Of course this may change. Whatever the future may bring, all Pundit readers can be assured that our pages are open to all points of view and that we take pride in publishing many ideas that have yet to persuade us.

Mike also makes several specific points in his letter and we think it appropriate to address those points:

1) My assumption is that your reasoning behind questioning PBH’s effectiveness is that you question their qualifications for managing a promotion board. You know that promotion boards such as this are directed by board members and the committees they create… those members are selected by the companies writing the checks. They will be the ones determining budgets, approving marketing strategies, media and creative. They will decide the direction for promotion. They will plan and evaluate research activities. Not PBH. We don’t know that PBH will even have a role.

We are in complete agreement with Mike on this point. In fact, one of the more annoying elements of the presentation is that large segments of it are devoted to matters not within the purview of the vote. For example, there is a whole section on “social marketing,” which may or may not be a good idea but shouldn’t be in there because there is no assurance that this board, if ever constituted, will engage in “social marketing.” As Mike points out, it is some board yet to be constituted that will make this decision.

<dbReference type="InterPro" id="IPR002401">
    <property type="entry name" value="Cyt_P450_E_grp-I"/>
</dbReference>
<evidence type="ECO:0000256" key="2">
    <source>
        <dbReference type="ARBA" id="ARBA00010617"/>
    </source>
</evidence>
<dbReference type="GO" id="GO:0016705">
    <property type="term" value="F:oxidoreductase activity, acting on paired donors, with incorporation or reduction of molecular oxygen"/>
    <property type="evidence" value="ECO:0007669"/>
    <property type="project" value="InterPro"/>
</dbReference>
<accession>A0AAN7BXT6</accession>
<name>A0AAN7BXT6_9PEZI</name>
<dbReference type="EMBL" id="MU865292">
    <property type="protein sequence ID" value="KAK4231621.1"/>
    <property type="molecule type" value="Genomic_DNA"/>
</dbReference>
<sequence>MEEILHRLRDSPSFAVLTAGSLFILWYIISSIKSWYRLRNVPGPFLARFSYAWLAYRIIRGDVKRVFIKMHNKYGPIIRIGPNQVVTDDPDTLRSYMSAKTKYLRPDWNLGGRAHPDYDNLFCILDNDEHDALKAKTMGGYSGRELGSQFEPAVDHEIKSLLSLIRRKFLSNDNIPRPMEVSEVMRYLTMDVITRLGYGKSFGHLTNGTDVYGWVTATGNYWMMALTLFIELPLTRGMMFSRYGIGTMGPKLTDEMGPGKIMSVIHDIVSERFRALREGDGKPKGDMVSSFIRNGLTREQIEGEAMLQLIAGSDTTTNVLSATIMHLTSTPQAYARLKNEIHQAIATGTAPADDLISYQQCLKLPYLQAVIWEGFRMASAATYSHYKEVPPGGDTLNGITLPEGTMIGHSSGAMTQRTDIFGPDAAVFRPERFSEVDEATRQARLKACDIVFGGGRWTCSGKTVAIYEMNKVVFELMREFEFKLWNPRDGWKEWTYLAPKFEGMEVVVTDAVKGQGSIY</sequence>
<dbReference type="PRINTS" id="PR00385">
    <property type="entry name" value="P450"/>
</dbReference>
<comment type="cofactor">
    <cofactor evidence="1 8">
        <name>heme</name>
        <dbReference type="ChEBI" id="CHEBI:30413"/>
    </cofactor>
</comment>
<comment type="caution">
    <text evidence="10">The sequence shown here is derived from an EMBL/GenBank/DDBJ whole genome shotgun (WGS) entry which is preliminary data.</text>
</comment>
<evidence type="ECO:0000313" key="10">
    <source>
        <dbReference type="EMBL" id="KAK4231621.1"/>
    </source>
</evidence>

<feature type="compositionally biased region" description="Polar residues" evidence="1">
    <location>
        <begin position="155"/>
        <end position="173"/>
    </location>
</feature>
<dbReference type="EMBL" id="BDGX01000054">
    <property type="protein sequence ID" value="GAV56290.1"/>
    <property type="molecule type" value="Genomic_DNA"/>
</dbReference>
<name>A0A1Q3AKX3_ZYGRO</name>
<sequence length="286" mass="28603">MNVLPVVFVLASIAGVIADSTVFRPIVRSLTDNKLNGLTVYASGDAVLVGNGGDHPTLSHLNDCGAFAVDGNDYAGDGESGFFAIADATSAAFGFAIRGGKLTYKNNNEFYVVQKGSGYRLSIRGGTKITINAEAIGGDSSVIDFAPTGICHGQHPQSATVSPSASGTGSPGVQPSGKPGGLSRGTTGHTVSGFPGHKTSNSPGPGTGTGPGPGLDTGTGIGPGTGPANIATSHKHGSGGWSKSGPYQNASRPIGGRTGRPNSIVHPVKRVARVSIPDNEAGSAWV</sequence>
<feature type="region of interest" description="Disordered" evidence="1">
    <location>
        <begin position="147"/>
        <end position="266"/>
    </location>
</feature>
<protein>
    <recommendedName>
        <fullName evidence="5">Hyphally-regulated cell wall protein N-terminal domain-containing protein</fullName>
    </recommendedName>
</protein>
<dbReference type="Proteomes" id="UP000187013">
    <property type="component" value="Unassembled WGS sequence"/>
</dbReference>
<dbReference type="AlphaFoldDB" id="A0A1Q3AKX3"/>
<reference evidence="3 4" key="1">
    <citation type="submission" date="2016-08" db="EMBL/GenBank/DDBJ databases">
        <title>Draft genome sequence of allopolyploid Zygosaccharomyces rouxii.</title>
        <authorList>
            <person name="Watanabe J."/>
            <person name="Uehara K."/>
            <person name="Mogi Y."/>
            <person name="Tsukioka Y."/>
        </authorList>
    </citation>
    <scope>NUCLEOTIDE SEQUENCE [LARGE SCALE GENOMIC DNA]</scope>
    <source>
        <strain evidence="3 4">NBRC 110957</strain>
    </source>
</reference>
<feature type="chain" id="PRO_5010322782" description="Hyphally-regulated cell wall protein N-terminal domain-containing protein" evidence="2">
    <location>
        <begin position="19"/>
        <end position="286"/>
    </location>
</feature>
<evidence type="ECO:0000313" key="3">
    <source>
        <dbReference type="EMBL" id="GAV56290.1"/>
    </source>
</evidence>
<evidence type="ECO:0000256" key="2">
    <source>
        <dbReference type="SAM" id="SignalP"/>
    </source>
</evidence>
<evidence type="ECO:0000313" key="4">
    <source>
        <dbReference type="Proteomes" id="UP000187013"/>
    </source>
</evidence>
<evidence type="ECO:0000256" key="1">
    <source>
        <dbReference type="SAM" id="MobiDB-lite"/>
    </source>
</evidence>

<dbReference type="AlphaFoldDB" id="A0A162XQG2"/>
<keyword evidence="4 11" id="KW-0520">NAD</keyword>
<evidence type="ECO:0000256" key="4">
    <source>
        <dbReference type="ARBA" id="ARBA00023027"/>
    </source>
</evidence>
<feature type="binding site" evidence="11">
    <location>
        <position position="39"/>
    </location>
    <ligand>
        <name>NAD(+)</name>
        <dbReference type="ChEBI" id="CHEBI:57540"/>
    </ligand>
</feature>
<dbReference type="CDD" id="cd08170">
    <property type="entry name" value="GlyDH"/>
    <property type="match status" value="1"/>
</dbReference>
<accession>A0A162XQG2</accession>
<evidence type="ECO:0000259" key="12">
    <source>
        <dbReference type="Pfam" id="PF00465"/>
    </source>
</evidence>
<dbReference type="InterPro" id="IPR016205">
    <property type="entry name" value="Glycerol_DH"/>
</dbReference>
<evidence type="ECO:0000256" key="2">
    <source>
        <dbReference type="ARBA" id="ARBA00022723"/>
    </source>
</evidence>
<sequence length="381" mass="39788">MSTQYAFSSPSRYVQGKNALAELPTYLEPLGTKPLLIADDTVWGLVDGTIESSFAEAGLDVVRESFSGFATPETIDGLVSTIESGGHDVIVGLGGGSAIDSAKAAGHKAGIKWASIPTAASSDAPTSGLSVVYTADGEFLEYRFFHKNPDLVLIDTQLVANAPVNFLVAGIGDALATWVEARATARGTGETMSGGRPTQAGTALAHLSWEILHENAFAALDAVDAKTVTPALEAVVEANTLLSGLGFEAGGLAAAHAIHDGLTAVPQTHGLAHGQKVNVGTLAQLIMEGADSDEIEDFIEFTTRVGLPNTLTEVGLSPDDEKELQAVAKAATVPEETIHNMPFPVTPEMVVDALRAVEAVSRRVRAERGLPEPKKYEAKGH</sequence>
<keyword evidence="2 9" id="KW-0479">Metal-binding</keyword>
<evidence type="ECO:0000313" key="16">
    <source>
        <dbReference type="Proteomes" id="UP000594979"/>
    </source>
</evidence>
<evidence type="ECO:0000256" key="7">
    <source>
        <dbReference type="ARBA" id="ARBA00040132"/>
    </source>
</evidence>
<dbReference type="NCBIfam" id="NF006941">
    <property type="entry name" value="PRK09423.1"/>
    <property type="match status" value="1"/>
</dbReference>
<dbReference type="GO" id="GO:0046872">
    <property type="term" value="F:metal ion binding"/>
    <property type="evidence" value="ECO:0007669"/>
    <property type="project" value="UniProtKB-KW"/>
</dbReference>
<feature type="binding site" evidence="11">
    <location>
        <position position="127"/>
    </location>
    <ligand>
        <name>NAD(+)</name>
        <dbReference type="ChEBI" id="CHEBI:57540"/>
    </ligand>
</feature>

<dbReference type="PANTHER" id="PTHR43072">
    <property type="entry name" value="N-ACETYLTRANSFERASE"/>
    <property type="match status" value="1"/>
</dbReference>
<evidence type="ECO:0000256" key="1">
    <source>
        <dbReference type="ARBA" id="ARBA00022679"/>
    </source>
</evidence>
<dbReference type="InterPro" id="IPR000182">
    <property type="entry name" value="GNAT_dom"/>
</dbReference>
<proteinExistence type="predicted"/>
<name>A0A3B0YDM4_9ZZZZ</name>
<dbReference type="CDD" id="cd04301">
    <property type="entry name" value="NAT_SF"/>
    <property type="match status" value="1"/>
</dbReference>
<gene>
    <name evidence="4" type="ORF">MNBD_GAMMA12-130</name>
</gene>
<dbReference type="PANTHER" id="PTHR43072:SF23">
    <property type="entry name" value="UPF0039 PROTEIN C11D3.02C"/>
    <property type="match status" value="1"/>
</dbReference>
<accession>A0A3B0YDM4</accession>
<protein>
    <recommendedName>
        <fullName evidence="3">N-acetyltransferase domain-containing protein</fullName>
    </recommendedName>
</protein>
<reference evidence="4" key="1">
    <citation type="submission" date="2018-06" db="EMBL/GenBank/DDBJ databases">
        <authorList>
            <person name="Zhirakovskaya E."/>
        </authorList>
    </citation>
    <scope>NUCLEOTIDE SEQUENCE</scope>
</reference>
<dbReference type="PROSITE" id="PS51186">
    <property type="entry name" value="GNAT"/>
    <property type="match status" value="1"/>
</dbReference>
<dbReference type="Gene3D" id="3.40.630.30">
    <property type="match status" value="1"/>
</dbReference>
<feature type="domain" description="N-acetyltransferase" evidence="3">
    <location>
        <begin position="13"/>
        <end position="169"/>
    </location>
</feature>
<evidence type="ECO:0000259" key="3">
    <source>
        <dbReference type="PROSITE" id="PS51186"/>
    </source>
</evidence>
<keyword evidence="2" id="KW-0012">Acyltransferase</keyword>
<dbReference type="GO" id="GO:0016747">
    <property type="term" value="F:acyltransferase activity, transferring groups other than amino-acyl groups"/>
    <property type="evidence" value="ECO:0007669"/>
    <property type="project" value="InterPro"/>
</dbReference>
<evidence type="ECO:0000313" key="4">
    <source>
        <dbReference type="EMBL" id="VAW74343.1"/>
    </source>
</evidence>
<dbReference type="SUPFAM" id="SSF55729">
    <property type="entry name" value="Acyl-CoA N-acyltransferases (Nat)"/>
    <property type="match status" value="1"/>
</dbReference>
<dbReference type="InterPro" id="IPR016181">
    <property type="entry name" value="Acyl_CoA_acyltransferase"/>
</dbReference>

There is also a reference to the fact that the committee felt strongly that the board should not engage in any activities relevant to food safety. Yet, once again, this is interesting, but the relevance is unclear since the ultimate board is in no way bound by the thoughts of this committee. All these references create opportunities for misunderstandings when, one day, some future board decides not to use social marketing or decides to emphasize food safety in its communications. It would have been clearer for the industry if the proposal restricted itself to the facts of the matter and things that could actually be voted for or against.